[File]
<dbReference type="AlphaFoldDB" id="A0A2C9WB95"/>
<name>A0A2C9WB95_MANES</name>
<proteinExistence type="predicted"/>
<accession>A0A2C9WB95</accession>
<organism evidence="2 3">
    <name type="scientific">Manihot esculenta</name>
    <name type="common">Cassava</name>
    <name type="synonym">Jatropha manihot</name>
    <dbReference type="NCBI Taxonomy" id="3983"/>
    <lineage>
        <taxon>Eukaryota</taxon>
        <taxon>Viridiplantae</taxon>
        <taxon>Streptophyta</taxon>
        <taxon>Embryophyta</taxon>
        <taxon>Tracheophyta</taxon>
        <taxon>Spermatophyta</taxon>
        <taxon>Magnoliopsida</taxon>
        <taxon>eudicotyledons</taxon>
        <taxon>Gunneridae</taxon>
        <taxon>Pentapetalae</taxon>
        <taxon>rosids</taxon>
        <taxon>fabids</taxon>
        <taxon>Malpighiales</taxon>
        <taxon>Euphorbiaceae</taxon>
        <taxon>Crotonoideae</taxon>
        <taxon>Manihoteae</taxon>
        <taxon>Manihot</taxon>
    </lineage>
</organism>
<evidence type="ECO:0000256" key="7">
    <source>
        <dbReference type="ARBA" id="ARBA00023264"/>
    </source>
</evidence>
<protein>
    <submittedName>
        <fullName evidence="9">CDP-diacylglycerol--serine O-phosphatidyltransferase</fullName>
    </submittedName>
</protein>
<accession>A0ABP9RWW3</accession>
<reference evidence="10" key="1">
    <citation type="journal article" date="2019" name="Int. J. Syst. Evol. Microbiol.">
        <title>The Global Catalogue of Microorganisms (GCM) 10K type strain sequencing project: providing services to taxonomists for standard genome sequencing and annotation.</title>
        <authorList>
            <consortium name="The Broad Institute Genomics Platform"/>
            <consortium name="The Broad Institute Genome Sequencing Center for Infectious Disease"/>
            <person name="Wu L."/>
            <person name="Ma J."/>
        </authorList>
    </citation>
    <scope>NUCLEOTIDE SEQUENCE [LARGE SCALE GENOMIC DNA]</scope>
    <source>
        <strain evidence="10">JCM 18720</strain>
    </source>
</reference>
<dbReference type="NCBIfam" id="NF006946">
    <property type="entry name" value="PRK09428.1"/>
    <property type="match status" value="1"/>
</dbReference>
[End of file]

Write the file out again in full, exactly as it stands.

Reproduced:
<dbReference type="AlphaFoldDB" id="A0A2C9WB95"/>
<name>A0A2C9WB95_MANES</name>
<proteinExistence type="predicted"/>
<accession>A0A2C9WB95</accession>
<organism evidence="2 3">
    <name type="scientific">Manihot esculenta</name>
    <name type="common">Cassava</name>
    <name type="synonym">Jatropha manihot</name>
    <dbReference type="NCBI Taxonomy" id="3983"/>
    <lineage>
        <taxon>Eukaryota</taxon>
        <taxon>Viridiplantae</taxon>
        <taxon>Streptophyta</taxon>
        <taxon>Embryophyta</taxon>
        <taxon>Tracheophyta</taxon>
        <taxon>Spermatophyta</taxon>
        <taxon>Magnoliopsida</taxon>
        <taxon>eudicotyledons</taxon>
        <taxon>Gunneridae</taxon>
        <taxon>Pentapetalae</taxon>
        <taxon>rosids</taxon>
        <taxon>fabids</taxon>
        <taxon>Malpighiales</taxon>
        <taxon>Euphorbiaceae</taxon>
        <taxon>Crotonoideae</taxon>
        <taxon>Manihoteae</taxon>
        <taxon>Manihot</taxon>
    </lineage>
</organism>
<evidence type="ECO:0000256" key="7">
    <source>
        <dbReference type="ARBA" id="ARBA00023264"/>
    </source>
</evidence>
<protein>
    <submittedName>
        <fullName evidence="9">CDP-diacylglycerol--serine O-phosphatidyltransferase</fullName>
    </submittedName>
</protein>
<accession>A0ABP9RWW3</accession>
<reference evidence="10" key="1">
    <citation type="journal article" date="2019" name="Int. J. Syst. Evol. Microbiol.">
        <title>The Global Catalogue of Microorganisms (GCM) 10K type strain sequencing project: providing services to taxonomists for standard genome sequencing and annotation.</title>
        <authorList>
            <consortium name="The Broad Institute Genomics Platform"/>
            <consortium name="The Broad Institute Genome Sequencing Center for Infectious Disease"/>
            <person name="Wu L."/>
            <person name="Ma J."/>
        </authorList>
    </citation>
    <scope>NUCLEOTIDE SEQUENCE [LARGE SCALE GENOMIC DNA]</scope>
    <source>
        <strain evidence="10">JCM 18720</strain>
    </source>
</reference>
<dbReference type="NCBIfam" id="NF006946">
    <property type="entry name" value="PRK09428.1"/>
    <property type="match status" value="1"/>
</dbReference>